"Let unity, the greatest good of all goods, be your preoccupation." - St. Ignatius of Antioch (Letter to St. Polycarp)

Sunday, December 9, 2007

St. Thomas Aquinas on faith vs. individualism

"Neither living nor lifeless faith remains in a heretic who disbelieves one article of faith.

The reason of this is that the species of every habit depends on the formal aspect of the object, without which the species of the habit cannot remain. Now the formal object of faith is the First Truth, as manifested in Holy Writ and the teaching of the Church, which proceeds from the First Truth. Consequently whoever does not adhere, as to an infallible and Divine rule, to the teaching of the Church, which proceeds from the First Truth manifested in Holy Writ, has not the habit of faith, but holds that which is of faith otherwise than by faith. Even so, it is evident that a man whose mind holds a conclusion without knowing how it is proved, has not scientific knowledge, but merely an opinion about it. Now it is manifest that he who adheres to the teaching of the Church, as to an infallible rule, assents to whatever the Church teaches; otherwise, if, of the things taught by the Church, he holds what he chooses to hold, and rejects what he chooses to reject, he no longer adheres to the teaching of the Church as to an infallible rule, but to his own will. Hence it is evident that a heretic who obstinately disbelieves one article of faith, is not prepared to follow the teaching of the Church in all things; but if he is not obstinate, he is no longer in heresy but only in error. Therefore it is clear that such a heretic with regard to one article has no faith in the other articles, but only a kind of opinion in accordance with his own will." (Summa Theologica IIa-IIae, q. v, art. 3)

2 comments:

contrarian 78 said...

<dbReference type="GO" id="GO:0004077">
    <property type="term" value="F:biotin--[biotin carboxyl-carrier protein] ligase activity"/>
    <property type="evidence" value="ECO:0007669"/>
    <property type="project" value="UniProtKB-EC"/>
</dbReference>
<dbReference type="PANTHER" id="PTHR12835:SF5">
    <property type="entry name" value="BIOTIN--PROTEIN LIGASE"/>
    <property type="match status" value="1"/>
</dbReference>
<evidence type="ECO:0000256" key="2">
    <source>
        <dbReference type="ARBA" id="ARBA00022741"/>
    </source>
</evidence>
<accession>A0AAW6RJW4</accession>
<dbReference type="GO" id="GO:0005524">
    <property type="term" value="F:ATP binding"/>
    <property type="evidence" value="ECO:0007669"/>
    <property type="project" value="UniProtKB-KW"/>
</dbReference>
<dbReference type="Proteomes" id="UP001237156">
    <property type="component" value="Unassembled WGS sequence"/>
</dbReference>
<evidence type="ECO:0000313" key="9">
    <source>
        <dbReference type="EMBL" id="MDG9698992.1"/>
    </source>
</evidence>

Wouldn't this assessment view all who are not in full accord with the Church in a faithless estate? When I first read the quote which stated that such faith is "neither living nor lifeless", I thought Aquinas was going to provide a qualified twist and state that those who are not holding one point have a faith that is not lifeless but albeit defective.
But the last sentence would seem to state that all of those who cannot accept point X of the magisterium are infidels.

To put it another way, when we consider someone who has not accepted one aspect of the magisterium (for whatever reason), how does the individualism seen in that facet of the person's expression of their faith convert all their other orthodox affirmations into mere concurrence between the magisterium and the person's will? Isn't the more important question to ask is whether one accepts say, the Credo, out of faith, or out of what is palatable to them?

Can we not sin by failing to fully believe, as the father of a sick boy said to Jesus-- "Lord, I believe, help thou my unbelief"?

Surely it may be that some who hold to the Credo but deny the primacy of Rome may be doing things out of a basis to have their "ears tickled", but I am skeptical that this is necessarily the case, as Aquinas seems to make it sound.

Regards,
Jonathan

Principium unitatis said...

Jonathan,

Thanks for your comment. Notice this line:

Hence it is evident that a heretic who obstinately disbelieves one article of faith, is not prepared to follow the teaching of the Church in all things; but if he is not obstinate, he is no longer in heresy but only in error.

Aquinas is talking about heretics, not merely persons in error.

The reason that the heretic has no faith is that he is a rationalist, believing what he believes because of his own will, apart from (and in spite of) the authoritative teaching of the Church. He says, "I don't care what the Church teaches; I believe x" [where x includes some denial of y, and y is a teaching of the Church].

Now if a person does not know that the Church teaches y, then he cannot be a heretic for believing x, though he can be in error.

The people you probably have in mind are those who do not know that the Church teaches y, in large part because they do not know where the Church is and what the Church is. They may not even know there is a Church, for they may think that the Church is merely the plurality of all believers, embodied and disembodied. Such people are not heretics, and only individualists by default (not by culpable fault), since they do not even know about the Church's teaching authority. Aquinas is talking about persons who know of the teaching authority of the Church, and yet still pick and choose for themselves what doctrines to believe. Such persons have no faith, even when they affirm orthodox doctrines. They have no faith, claims Aquinas, because they are believing these doctrines in the wrong way, i.e. on the wrong basis, according to their own authority, and not according to the teaching authority of the Church.

I hope that clears up your concern (which I agree is a legitimate concern).

In the peace of Christ,

- Bryan